• RP

      God is Man’s invention. Rights come from people standing on barricades and killing tyrants, not your bronze-age myths. You do disservice to everyone who has died fighting tyranny with your ignorant comment.

  • hipocampelofantocame

    This is a crap article. The Jews have caused a lot of trouble over the years in the
    world, and they’re still at it, in a very uni-focal sense. The fact that American
    government officials are so easily bribed, with American money, makes this a
    field day for imposing politics. Look at what goes on, and you may feel ill.

  • LeseMajeste

    Still trying to justify all the $$$ Israel extorts from their, sorry, our lapdog Congress each year and sends to support Apartheidism?

    Before the USSR collapsed, we were told Israel was needed because they were like a land-based aircraft carrier America could always count on. Like counting on Israel to savagely attack the USS Liberty in order to draw America into another of Israel’s land grabs.

    You might have many American Jews and some Americans lapping up your Zionist brainwashing, but many are seeing thru Israel’s toxic ideology, brutal repressions of Palestinians and their never-ending thirst to steal land and water from Syria, Lebanon and the West Bank. And setting off incidents that are amplified by your MSM into cheerleading for endless ME wars, fought by America for the glory of Apartheid Israel.

    Israel needs the USA to stay alive. The USA DOES NOT need Israel to stay alive, in facts, we’d be much better off without Israel’s fangs stuck in our neck, steadily leeching out precious wealth and blood.

  • Baadmoon

    The smartest, most patriotic American to ever wear the uniform, Gen. George C. (Marshall Plan) Marshall, said it best when he told Truman, on May 12, 1948: “They don’t deserve a state, Mr. President. If you do this (sanction Israel) and I were to vote in the next election, I would not vote for you.” Truman backed down in that famous meeting but chickened out 2 days later, took the $2-million ZOA bribe and sold out his country. Marshall resigned and it’s been downhill for U.S. foreign policy ever since. (although Marshall did return as SecDef to save us from defeat in the Korean War)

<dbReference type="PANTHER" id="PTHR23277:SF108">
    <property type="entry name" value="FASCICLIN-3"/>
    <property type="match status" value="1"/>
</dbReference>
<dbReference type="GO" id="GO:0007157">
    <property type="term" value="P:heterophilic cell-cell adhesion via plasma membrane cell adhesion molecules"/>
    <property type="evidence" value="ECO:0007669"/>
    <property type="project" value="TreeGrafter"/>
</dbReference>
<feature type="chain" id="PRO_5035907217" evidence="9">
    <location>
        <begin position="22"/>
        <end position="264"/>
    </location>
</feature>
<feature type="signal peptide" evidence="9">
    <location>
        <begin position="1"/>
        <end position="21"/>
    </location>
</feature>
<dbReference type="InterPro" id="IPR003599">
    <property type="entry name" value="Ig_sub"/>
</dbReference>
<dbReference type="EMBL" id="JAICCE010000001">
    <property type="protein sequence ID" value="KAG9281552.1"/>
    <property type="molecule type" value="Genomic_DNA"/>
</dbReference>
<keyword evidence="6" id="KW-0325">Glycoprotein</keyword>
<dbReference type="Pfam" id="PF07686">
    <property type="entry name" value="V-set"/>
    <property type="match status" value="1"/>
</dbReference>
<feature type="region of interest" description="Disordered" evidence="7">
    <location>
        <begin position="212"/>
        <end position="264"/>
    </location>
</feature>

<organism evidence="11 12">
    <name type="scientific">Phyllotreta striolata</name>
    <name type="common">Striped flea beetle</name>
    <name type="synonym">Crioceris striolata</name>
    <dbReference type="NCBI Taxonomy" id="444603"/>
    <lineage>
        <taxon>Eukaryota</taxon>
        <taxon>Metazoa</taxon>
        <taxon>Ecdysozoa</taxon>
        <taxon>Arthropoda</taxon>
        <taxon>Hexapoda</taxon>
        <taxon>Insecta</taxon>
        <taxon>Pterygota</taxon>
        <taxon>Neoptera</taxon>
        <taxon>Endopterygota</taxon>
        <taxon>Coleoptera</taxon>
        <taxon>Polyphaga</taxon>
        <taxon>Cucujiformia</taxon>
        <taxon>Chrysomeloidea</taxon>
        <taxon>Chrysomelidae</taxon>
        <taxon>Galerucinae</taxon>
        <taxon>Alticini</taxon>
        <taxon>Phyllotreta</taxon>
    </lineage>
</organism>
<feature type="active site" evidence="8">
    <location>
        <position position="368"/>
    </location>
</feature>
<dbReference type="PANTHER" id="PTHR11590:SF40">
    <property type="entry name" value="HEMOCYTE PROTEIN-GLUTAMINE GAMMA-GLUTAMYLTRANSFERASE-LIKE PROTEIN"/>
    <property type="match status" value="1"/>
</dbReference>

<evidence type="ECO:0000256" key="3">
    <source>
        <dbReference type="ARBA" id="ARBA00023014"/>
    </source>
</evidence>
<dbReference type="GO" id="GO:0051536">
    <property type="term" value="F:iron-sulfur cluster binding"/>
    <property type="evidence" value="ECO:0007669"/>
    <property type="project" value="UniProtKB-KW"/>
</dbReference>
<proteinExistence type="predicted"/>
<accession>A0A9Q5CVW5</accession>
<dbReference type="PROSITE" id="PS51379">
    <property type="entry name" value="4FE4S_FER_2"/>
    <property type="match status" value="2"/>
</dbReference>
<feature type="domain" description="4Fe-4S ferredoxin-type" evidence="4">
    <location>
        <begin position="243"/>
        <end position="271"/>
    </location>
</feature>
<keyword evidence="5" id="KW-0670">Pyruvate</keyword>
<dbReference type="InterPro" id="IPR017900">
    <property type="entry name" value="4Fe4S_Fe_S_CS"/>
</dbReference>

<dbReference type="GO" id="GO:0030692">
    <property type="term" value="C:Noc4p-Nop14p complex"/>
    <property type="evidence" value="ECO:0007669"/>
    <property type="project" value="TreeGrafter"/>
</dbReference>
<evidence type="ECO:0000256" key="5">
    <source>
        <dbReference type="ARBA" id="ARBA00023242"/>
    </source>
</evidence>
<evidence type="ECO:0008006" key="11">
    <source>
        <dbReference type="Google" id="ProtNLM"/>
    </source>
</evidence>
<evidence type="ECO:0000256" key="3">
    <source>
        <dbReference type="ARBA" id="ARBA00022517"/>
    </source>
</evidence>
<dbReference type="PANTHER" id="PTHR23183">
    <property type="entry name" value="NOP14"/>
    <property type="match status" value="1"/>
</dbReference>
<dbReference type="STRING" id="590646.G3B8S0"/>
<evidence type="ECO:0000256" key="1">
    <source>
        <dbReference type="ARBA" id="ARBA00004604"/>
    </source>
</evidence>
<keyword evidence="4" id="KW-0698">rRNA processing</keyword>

• Aer O’Head

    Get real. The common theme is colonialism and imperialism.

  • Pat Enery

    When this author speaks of our 2 nations having a dual founding, he is speaking historically of ancient Israel. The Israel of today has no Biblical precedent. Aren’t the so called Jews but of one tribe of 12? Then there is the question of a genetic & unbroken lineage. Or the fact that the so called Jews under the Babylonian Captivity were heavily influenced by the pagan practices of their captors. The aberration known today as Israel has its founding in the Babylonian Talmud & not the Torah. Jesus himself called them out for what they really were. The Synagogue of Satan. Their actions toward the Gentile world since their beginnings shows who they really are. Isn’t that why they have been kicked out of over 100 countries from then till now? Look at how they deal with Palestine. Look at how they have dealt with the U.S. 911, the bombing of the U.S.S. Liberty, the greatest spying & stealing of our technology, the control of our Media, & the control of all the world’s economies by their usurious central banking system. I do not have the time to list all their crimes against us. Research while you can. Their censoring has increased for this very reason.

  • Robin Morritt

    Free holiday for me too, please.
    I promise not to argue about the deals with supernatural entities gibberish.

  • RP

    Hello Craig – after re-reading your comment I realize you probably did not mean to put a question mark after “God has nothing to do with it”, but rather make it a declarative sentence, putting us in agreement. Comment rescinded.

    • Craig

      Well, I think it is ill advised to make any comment that references ‘God’ declarative. So, I did mean it, but your point is well taken.